Spring has come, bursting onto the landscape in an intense green fire. The woods have closed in, blanked in new leaf and, this morning, fog. The annual chorus of bird song greets us at 4:30 in the morning. The rich melodies of Aaron Copland’s iconic chamber music, Appalachian Spring, fill the classical music airwaves, providing a soundtrack to this eruption of color and song.
The force of Nature’s rush into Spring at the higher latitudes is awe-inspiring. No wonder we speak of the birth of Spring, noting the rush to space and light that seems to mark the arrival of all new life. There is waiting, anticipation, urgency, then a full headlong charge into being.
Here in Vermont the outdoors is always nearby, even here in Burlington, Vermont’s version of a “big city.” Vermonters as a lot like being outside, changes in weather and season remain central to conversation. Our speech is playfully anchored in climate, articulating daily life in the changing rhythms of the natural world. Yet, even here the lure of the screen draws us indoors. I wonder how many of us missed Spring’s arrival this week, certainly not the hordes who made their way to the beaches and the still icy waters of the lake, the cold a marked contrast to days of heat and sun.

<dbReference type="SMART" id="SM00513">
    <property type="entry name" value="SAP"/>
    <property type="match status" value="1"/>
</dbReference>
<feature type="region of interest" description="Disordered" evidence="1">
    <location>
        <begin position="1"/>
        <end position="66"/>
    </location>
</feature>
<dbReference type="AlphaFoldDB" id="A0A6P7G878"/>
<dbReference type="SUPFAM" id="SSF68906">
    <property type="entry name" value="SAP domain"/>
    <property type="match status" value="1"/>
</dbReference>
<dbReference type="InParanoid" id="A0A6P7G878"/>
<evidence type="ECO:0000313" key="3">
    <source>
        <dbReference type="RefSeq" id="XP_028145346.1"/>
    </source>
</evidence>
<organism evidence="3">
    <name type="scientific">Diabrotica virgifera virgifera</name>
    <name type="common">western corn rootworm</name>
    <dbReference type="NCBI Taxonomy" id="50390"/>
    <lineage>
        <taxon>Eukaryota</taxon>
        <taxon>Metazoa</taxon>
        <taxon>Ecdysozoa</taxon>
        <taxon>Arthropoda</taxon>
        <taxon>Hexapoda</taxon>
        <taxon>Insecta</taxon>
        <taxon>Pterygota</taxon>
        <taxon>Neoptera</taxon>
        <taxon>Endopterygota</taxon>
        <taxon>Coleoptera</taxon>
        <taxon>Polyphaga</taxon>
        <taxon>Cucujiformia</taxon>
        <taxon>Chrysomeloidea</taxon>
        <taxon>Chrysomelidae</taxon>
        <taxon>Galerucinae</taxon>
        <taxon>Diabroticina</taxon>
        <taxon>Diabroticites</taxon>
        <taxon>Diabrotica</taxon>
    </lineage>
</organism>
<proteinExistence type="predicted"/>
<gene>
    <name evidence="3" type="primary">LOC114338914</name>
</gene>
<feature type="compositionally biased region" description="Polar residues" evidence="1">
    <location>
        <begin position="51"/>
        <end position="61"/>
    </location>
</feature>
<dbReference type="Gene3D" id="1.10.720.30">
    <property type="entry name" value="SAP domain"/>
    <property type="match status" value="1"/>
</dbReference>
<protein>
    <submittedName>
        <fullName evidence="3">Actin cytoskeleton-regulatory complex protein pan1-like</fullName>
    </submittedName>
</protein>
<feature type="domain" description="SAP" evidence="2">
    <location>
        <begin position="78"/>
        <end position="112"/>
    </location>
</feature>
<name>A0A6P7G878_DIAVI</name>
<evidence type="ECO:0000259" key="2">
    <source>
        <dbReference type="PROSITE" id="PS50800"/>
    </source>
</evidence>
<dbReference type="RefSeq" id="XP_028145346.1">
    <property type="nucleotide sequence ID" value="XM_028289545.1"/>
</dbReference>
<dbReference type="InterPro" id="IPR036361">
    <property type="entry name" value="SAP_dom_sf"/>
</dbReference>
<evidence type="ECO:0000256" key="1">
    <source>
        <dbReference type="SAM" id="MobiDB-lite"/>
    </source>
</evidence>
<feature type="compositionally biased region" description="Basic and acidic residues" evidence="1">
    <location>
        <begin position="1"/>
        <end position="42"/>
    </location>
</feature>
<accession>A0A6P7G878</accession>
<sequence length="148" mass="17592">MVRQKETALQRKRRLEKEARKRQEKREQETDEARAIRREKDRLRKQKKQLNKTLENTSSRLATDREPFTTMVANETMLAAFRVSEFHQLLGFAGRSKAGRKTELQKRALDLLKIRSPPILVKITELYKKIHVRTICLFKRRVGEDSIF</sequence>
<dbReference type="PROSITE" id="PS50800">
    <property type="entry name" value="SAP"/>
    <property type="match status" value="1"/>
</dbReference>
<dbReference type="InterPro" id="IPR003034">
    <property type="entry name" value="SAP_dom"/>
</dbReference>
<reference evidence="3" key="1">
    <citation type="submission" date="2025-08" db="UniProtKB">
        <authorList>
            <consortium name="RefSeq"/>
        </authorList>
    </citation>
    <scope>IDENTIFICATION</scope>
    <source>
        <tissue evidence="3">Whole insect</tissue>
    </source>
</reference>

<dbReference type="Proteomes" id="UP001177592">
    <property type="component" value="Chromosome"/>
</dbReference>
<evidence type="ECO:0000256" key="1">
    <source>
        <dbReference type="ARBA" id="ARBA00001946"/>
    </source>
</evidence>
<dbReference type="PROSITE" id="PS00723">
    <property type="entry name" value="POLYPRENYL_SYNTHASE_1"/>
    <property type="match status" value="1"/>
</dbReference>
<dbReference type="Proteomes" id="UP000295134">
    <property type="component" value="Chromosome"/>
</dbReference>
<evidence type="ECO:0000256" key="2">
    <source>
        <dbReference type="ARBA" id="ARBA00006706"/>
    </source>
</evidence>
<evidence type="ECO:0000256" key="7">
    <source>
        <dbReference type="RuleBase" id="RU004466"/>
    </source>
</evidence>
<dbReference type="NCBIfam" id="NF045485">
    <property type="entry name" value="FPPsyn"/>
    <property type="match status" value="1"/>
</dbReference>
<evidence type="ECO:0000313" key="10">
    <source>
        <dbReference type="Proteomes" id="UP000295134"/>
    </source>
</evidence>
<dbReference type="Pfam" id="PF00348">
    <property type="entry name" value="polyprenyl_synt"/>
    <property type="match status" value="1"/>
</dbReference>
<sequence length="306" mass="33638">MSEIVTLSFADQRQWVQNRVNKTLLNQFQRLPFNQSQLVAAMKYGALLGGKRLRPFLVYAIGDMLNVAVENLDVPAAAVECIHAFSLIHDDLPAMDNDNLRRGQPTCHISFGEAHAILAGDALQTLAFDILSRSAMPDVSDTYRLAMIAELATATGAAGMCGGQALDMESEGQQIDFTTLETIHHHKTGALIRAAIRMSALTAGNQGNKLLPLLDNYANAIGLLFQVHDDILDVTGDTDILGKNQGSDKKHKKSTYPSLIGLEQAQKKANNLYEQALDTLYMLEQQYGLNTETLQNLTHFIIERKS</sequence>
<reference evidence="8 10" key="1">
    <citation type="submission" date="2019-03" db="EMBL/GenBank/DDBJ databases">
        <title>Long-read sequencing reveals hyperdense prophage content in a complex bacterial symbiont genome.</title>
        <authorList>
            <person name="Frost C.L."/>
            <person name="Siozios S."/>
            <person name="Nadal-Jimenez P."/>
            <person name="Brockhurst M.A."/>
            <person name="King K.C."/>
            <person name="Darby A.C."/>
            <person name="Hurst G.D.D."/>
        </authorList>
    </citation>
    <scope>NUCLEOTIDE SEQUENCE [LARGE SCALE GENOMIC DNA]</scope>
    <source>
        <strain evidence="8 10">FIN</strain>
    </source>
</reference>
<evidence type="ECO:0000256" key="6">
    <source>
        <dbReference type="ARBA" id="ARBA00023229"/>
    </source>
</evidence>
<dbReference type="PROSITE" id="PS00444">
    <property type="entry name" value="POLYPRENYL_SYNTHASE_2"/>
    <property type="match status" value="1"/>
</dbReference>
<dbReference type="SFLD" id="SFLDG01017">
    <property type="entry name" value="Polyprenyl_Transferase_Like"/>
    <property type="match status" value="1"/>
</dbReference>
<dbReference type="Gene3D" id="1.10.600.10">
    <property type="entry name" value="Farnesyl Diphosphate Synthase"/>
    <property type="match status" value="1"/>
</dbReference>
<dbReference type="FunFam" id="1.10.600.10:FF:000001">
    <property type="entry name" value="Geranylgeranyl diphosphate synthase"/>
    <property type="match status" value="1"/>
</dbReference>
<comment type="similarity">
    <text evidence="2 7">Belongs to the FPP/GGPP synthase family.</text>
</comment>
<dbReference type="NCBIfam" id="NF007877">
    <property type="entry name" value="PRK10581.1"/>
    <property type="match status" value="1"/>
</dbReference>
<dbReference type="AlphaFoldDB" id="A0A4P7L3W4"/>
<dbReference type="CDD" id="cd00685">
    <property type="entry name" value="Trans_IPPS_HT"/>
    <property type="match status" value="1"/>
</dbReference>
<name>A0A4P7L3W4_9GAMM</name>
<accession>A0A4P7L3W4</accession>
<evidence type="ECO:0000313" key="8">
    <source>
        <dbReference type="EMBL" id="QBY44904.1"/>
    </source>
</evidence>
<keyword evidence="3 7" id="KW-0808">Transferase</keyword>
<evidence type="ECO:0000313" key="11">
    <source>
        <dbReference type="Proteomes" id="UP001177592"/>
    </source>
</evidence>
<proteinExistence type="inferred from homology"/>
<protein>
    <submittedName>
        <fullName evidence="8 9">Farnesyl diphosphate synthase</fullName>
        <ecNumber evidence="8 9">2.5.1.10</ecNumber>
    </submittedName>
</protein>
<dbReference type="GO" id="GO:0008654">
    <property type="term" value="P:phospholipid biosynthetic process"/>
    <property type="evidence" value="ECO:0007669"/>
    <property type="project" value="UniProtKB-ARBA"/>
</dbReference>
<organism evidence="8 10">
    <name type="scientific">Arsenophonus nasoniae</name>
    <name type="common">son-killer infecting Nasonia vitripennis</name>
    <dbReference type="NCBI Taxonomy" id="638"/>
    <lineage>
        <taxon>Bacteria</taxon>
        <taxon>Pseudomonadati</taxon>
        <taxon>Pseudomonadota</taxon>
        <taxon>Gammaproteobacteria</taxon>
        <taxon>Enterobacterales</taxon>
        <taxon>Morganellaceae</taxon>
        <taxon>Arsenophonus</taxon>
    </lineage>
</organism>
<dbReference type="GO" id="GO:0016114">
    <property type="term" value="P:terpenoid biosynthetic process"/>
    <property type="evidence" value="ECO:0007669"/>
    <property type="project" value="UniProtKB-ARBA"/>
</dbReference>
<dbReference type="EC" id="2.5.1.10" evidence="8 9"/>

The outer world thrust of Spring provides a sort of homeopathic alternative to the inward focus of winter, a fertile alternative to the inward focused calculations of depression and hopelessness. Even as we note the yearly quieting of the spring chorus which has gained a sense of inevitability (yes, there are fewer song birds, toads, and frogs), there remains a promise of renewal. This quickening will come at the pace of Mother Earth, a rush to refill all of the niches and nodes that form the web of life here in Pachamama. This mad lunge into fecundity occurs in geological time, not the compressed chronologies we humans measure. We see the erasure of species and diversity and not so much Mother Earth’s creative response to such loss. The loss can be numbing.
Depression, grief, and mourning call us inside, demanding withdrawal from the business of the world and making space for healing. In Spring, this call to introversion may seem particularly isolating, as though we were rowing against Life’s very current. Yet, even as we settle deeply into ourselves, the buds of renewal are forming. The sweet sap of renewal bides its time, gathering resources and awaiting opportunities to push us toward new engagement with the living world. Everyday rituals nurture this: the cup of tea, the walk in the garden or park, or simply feeling the warmth of water as we wash the dishes. When we are ready, Ceremony can aid us to reconnect to the world, even though our pace of renewal may seem slow compared to that of Nature. We might remember that Pachamama grows turtles as well as hawks.
In a few weeks we will have settled into the fecundity of Summer, perhaps forgetting these heady days of Spring and birthing. Yet the energy of Leaf Out remains in Nature and in us, awaiting the call to transform the landscape, to renew the world, or to support us as we reconnect to Life. Ceremony reminds us we may call on that force of Nature in times of need, even out of season.